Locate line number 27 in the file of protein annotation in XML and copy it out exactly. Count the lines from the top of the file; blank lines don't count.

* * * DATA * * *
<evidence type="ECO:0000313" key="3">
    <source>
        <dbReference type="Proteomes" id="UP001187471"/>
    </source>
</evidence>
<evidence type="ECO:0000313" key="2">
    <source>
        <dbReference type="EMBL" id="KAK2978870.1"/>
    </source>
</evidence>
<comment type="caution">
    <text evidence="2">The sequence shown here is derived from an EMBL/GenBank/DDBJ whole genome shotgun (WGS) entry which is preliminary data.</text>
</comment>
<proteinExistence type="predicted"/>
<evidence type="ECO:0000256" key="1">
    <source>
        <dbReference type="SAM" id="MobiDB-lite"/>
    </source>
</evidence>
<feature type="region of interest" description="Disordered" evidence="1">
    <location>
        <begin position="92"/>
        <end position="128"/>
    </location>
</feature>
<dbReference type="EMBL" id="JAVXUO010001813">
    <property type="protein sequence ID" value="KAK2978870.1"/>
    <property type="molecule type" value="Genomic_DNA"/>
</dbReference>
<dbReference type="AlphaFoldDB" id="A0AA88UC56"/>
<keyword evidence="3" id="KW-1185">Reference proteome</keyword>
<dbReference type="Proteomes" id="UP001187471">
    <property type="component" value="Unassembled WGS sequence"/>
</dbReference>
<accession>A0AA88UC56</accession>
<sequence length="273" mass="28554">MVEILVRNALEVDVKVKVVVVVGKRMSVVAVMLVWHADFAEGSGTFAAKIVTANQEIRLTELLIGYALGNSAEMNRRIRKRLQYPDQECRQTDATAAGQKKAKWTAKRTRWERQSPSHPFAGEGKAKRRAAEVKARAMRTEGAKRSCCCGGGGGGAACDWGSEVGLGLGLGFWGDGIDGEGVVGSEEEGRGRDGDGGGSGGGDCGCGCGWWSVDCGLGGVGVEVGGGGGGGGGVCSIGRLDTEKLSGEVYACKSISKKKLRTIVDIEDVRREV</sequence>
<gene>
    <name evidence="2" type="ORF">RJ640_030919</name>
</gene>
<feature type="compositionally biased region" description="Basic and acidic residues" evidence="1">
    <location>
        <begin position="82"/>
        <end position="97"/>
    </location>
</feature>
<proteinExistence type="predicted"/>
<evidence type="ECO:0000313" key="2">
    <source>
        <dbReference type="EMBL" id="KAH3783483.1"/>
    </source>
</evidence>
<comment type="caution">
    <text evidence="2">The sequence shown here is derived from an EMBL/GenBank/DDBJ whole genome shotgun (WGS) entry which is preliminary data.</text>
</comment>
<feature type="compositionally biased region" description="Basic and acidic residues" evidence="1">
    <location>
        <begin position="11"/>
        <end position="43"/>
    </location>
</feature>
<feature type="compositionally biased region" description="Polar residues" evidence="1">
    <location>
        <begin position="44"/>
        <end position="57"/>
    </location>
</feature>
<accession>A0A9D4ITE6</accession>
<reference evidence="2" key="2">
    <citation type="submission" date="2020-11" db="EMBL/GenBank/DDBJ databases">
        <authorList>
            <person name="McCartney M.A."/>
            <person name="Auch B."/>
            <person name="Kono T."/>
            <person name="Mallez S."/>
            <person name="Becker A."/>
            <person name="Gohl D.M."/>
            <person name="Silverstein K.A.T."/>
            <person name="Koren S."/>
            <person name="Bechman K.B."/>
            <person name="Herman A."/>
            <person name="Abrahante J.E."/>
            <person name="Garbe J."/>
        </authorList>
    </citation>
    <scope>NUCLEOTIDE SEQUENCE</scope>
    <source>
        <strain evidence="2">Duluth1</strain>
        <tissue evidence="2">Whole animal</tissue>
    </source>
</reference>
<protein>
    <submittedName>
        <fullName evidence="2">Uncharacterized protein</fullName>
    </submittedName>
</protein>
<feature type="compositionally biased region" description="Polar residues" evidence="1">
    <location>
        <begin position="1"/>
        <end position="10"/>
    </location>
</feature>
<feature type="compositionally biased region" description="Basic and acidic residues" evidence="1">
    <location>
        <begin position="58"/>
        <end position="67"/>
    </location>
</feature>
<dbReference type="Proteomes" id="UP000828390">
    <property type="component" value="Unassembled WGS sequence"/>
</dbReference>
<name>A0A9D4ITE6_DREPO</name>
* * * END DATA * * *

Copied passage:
    <property type="protein sequence ID" value="KAK2978870.1"/>